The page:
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Esperence Sea Kayak

Posted by robjwall on January 23, 2014

17 – 23 January 2014.

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Remote Rocky Islands – Strong Winds – The Southern Ocean – Three Men – Sounds like an epic doesn’t it?  Actually it was a remarkably straightforward and beautiful trip.

We left Freo on Friday, and after a delay while Rob welded my trailer rack after Bryan broke it, were on the road.  We arrived late and crashed at the launch site at Lucky Bay (leading to the predictably grumpy ranger the next morning.  After way too long putting things in and out of dry bags, we paddled off at 10am around to Thistle Cove for morning tea. (Taking in the sights of the by now famous Kangaroo Rock climbing area :)).  Then it was time for a long fast downwinder around past Cape Legrande itself (it looks to me like there would be some ok Trad Climbing here) to an unnamed cove.  It was hot and windy so I wasted a lot of time putting up a tarp using lots of tension to stop it flapping, and paddles as supports.  Then the paddle broke!  We had been wondering if we should take one or two spare paddles and chose one (bad decision).

 

DAY ONE MAP

We all slept well until the 5am Mosquito alarm clock, and were back on the water about 930 for the 11k crossing to the island “Sandy Hook”.  I am paddling a Mirage 530, lent to me by Yvonne (Rob’s Wife), its nice to paddle despite my overloading.  Bryan is in my Lettman Speedliner (impossible to overload), and Rob has a borrowed plastic sea kayak (would be slow but he has a sail!).  The crossing was long but pretty quick being almost downwind again.  We spent a nice afternoon listening to Kelp Gull, and took a short walk up to the Ridge before sunset.  We are on the one beach on the island (pictured) which is the most beatifual place to hang out and contemplate nothing much.

 

DAY TWO MAP

In the (monday) morning we left at 9am and paddled around the West side of the Island which was out of the wind, and had some great rock formations to look at. (No picture – you will have to go there yourself :)).  We landed at one point because I didn’t want to pee in the boat!  This proved to be difficult, even in calm sea…  Then we had some quite difficult cross wind paddling through a gap, and on to “Woody Island” where we got an actual bed, and all slept for a couple of hours.  For an evening walk I went over the main hill and then rock hopped / bush backed back to base (hard).  The permanent camp on the island is looking very run-down which is a shame as its a great spot and deserves to be a popular “Eco-resort”.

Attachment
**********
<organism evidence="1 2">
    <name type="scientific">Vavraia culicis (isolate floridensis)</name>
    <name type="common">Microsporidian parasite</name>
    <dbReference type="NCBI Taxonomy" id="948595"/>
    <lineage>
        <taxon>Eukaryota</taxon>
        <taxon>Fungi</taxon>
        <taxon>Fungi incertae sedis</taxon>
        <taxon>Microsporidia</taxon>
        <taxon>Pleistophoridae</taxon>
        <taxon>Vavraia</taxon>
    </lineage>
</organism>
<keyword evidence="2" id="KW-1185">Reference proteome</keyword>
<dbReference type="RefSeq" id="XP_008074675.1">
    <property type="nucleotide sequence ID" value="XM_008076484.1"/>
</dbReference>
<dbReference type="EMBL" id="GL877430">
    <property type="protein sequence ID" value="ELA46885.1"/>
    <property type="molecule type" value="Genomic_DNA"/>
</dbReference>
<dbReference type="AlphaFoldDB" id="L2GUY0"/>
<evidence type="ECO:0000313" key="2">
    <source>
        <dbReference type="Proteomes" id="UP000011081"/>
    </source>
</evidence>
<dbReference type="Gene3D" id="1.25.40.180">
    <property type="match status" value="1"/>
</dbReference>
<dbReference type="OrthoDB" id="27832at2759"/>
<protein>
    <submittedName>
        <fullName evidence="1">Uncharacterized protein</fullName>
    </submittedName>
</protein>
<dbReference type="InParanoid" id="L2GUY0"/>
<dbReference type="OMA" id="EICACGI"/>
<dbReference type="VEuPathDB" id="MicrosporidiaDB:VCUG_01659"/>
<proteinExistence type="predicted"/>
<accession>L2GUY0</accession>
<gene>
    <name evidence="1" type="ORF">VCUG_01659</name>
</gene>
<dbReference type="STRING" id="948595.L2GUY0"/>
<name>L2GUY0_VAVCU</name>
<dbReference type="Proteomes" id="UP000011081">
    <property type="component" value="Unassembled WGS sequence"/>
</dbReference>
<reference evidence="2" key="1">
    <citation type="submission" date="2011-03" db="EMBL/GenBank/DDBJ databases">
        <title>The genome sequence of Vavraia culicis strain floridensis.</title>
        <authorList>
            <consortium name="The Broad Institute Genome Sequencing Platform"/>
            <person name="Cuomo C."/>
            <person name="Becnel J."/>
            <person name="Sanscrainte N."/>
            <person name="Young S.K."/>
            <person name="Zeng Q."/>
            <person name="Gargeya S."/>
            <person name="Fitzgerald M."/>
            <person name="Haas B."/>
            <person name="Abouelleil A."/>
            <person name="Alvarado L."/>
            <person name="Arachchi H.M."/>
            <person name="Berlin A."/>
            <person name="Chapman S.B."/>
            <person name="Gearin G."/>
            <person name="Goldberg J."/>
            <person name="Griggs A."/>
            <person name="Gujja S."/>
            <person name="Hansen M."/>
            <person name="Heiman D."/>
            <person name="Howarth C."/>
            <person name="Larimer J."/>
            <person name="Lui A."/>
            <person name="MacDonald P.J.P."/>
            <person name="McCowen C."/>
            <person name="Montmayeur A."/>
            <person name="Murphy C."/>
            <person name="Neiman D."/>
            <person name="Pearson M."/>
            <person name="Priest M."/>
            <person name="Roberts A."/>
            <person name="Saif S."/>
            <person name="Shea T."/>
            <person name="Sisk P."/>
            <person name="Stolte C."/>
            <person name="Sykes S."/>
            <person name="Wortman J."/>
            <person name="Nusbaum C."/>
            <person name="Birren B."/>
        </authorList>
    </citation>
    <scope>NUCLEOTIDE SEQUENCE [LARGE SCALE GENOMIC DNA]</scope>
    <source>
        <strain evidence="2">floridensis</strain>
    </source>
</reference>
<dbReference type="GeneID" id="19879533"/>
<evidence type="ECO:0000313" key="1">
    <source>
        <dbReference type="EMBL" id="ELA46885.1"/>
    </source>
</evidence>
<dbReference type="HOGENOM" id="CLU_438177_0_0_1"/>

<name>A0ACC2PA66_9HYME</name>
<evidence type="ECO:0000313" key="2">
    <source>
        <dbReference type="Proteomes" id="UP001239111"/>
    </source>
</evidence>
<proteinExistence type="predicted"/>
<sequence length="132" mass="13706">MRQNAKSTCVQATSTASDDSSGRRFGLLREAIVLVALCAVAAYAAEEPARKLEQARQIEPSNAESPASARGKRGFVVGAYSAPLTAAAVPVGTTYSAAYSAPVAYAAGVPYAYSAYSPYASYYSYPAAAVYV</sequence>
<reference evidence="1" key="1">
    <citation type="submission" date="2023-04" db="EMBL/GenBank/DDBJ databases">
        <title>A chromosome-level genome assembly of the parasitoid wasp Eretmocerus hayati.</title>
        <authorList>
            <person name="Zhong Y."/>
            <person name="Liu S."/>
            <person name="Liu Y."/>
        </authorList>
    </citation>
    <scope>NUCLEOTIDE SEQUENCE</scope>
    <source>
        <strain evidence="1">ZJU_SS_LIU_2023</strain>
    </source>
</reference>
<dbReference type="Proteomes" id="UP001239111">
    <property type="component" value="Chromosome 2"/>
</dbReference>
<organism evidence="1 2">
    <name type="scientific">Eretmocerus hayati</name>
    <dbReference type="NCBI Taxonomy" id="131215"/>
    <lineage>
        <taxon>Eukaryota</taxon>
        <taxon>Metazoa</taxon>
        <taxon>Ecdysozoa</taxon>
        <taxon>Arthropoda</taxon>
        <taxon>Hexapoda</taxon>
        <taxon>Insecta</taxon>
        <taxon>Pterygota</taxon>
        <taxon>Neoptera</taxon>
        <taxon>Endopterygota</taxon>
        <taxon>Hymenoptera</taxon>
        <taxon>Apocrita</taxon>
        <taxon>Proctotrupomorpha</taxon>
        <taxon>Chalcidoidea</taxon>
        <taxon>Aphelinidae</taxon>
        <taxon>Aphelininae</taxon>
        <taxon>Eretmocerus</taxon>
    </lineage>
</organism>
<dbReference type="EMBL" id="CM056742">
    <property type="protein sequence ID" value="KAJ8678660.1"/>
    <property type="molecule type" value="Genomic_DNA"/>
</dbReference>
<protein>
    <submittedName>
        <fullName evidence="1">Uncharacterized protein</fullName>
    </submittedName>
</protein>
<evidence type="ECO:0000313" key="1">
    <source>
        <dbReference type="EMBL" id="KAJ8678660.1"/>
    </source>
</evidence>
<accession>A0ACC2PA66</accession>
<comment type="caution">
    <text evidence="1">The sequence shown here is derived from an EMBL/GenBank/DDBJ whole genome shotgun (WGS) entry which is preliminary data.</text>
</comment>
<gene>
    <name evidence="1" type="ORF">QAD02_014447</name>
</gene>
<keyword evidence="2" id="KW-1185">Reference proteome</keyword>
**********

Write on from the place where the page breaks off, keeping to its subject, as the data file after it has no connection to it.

DAY THREE MAP

On tuesday we got up at 6.15am and got a scheduled forecast on Marine VHF 72 (this was the only time we used the radios, I’m not sure we could actually have reached anyone) which was not good.  The wind strength was forecast to pick up to 40 Knots by lunchtime which could make our craft uncontrollable, so we decided to take the less risky option and paddle 17k downwind to Esperence town, not 10k upwind back to the bike we had left on the shore as planned.  This was a long but uneventful trip – my mid-morning pee was accomplished by climbing out of my boat in the middle of the sea to the amusement of the other guys.  My back was sore by the end of this day (perhaps because this is the day we did NOT do yoga?).  The taxi back to our car was $230 – Ouch.  The kids texted me and are having fun at the National Whitewater champs at Penrith!

DAY FOUR MAP

On the final day I abseiled down some climbs I want to do at Kangaroo Rock, but the wind was 30 Knots, so I gave up looking, and went for a walk up Frenchman’s Cap instead with Rob and Bryan.

Lessons.   Water bags are better than bottles.  Take fewer smaller dry bags.  Take more spare paddles. Take printed Satellite photos (these are better than charts for finding beaches to land on).  Make sure your charts cover enough that you can see Islands in the distance as well as close ones as they make very useful landmarks when navigating (my compass broke, and I don’t trust the one on my watch).

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